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How Bruce Springsteen dodged the Army and the Vietnam War

Like countless other people of his age, Bruce Springsteen stared at his own mortality in the mirror when drafted for the US Army aged 19 to serve his country in the Vietnam War. However, he just couldn’t bring himself to go and came up with an ingenious plan to dodge duty.

Springsteen has lived with the result of his actions for the rest of his life. It’s been a repeated source of anguish for him that his stunt led to somebody else may have been drafted in his place and died deserving their country while he was at home in New Jersey trying to make it as a singer-songwriter.

At the same time as The Boss was playing dive-bars, he had friends on the other side of the world fighting. Many people he knew didn’t return from Vietnam, and those who did were disparate souls to the young, innocent, wide-eyed teenagers that received their call-up. “I had some friends, very close friends of mine…guys who came home in wheelchairs, and then, I didn’t go,” the singer told Tom Hanks at Tribeca Film Festival in 2017. He went on to admit: “I was a stone-cold draft dodger.”

Springsteen then confessed that he carried out “everything in the draft-dodgers textbook. So, perhaps, I felt guilty about that later on. I had friends who went. I had friends who went and died. I had friends later on who were seriously hurt.” The Boss went on to say how it was a difficult journey to “come to terms with myself”, and he turned to music to clear his conscience.

His classic track, ‘Born In The USA’, saw Springsteen right his wrongs and celebrate the Vietnam veterans who valiantly served their country but were treated like dirt by the state upon their return. The Boss was adamant that veterans deserved a hero’s welcome for putting their bodies on the line for the country when he didn’t have the courage himself to fight.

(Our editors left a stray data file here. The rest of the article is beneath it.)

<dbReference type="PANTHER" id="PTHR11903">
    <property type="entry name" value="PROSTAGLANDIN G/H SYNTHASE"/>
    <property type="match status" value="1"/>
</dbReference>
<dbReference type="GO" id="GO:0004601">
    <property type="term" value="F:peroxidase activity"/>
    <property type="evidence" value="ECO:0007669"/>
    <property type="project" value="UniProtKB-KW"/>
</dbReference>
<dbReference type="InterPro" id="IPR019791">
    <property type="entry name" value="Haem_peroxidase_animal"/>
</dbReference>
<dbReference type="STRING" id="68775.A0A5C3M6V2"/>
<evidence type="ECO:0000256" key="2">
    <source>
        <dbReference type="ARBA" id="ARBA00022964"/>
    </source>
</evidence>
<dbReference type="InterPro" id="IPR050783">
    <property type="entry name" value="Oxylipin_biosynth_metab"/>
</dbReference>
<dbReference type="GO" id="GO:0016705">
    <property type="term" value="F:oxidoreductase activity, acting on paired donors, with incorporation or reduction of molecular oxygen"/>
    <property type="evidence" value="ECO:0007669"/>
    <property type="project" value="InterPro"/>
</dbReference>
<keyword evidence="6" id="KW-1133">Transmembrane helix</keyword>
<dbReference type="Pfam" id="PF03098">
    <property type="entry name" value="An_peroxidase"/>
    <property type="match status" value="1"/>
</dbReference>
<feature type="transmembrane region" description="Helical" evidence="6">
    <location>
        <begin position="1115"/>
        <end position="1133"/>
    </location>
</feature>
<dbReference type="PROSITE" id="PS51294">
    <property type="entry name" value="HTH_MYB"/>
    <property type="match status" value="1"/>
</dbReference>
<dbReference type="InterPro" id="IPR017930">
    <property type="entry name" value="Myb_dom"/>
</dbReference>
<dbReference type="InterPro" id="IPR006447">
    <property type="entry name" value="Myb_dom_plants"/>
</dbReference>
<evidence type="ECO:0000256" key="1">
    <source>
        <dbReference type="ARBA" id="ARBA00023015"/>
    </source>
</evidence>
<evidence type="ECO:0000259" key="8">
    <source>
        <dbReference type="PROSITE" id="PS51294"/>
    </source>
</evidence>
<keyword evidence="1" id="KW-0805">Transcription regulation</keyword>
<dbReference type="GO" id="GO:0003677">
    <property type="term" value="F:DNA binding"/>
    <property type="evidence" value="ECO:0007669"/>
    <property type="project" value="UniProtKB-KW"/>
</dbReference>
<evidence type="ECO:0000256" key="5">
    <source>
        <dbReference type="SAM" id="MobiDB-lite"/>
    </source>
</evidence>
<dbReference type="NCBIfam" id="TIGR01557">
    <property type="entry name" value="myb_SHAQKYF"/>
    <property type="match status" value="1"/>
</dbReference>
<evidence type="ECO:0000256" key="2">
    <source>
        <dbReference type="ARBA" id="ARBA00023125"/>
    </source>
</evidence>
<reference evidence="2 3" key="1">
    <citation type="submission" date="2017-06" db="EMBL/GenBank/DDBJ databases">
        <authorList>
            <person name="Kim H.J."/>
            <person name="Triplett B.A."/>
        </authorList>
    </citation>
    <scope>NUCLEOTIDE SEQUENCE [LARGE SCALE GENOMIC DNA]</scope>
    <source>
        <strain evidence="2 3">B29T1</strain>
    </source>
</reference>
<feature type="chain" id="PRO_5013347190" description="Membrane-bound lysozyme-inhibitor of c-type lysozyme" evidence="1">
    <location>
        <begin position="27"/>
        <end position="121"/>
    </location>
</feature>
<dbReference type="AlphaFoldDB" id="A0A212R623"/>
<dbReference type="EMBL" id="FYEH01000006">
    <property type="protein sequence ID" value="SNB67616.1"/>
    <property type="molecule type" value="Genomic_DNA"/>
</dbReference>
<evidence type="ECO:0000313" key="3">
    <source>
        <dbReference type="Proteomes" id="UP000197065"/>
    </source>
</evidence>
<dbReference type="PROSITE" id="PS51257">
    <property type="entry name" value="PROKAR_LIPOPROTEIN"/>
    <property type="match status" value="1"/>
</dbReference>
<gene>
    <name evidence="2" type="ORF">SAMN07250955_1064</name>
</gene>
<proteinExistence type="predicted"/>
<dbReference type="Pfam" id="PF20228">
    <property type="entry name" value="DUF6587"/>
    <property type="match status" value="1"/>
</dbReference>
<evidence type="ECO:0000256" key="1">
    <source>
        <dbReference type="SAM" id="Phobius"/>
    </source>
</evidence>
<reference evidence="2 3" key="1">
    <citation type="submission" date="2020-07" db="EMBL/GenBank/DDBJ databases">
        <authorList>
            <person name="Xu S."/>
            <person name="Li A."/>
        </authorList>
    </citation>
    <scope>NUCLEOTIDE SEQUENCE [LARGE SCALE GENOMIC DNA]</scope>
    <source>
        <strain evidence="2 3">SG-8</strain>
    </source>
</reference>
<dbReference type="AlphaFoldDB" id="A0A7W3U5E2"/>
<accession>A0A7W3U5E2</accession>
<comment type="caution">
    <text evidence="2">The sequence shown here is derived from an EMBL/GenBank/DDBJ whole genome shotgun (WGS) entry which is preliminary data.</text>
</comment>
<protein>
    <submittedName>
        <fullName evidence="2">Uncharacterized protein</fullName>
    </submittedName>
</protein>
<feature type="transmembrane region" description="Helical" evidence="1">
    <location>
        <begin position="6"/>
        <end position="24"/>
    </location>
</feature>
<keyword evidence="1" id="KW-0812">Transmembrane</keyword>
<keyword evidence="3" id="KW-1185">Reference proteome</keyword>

In 1984, Springsteen told Rolling Stone how he evaded the draft and revealed, “I got a 4-F. I had a brain concussion from a motorcycle accident when I was seventeen. Plus, I did the basic Sixties rag, you know: fillin’ out the forms all crazy, not takin’ the tests. When I was nineteen, I wasn’t ready to be that generous with my life. I was called for induction, and when I got on the bus to go take my physical, I thought one thing: I ain’t goin’. I had tried to go to college, and I didn’t really fit in.

“I went to a real narrow-minded school where people gave me a lot of trouble and I was hounded off the campus — I just looked different and acted different, so I left school. And I remember bein’ on that bus, me and a couple of guys in my band, and the rest of the bus was probably sixty, seventy percent black guys from Asbury Park. And I remember thinkin’, like, what makes my life, or my friends lives, more expendable than that of somebody who’s goin’ to school? It didn’t seem right.”

Furthermore, Vietnam was the first war that the US didn’t emerge from victoriously; those who fought in Asia were largely ignored, which angered Springsteen. The veterans lived with the consequences of what they witnessed for the rest of their lives, and they were the lucky ones.

Living with the consequences of his actions as a teenager has been a double-edged sword for Springsteen. On the one hand, he avoided fighting a war he didn’t want to play a part in, and it helped spark his music career and the luxurious life he leads. However, The Boss has had to live with the guilt of someone else taking his place and potentially dying.

‘Born In The USA’ is Springsteen’s way of paying tribute to his friends, who he viewed as being superior men to him because they had the bravery to go to war when he didn’t. It’s a misunderstood song, as many see it as a flag-waving patriotic anthem when in truth, it’s The Boss kicking out at America’s disgusting treatment of their veterans rather than celebrating the land of the free. 

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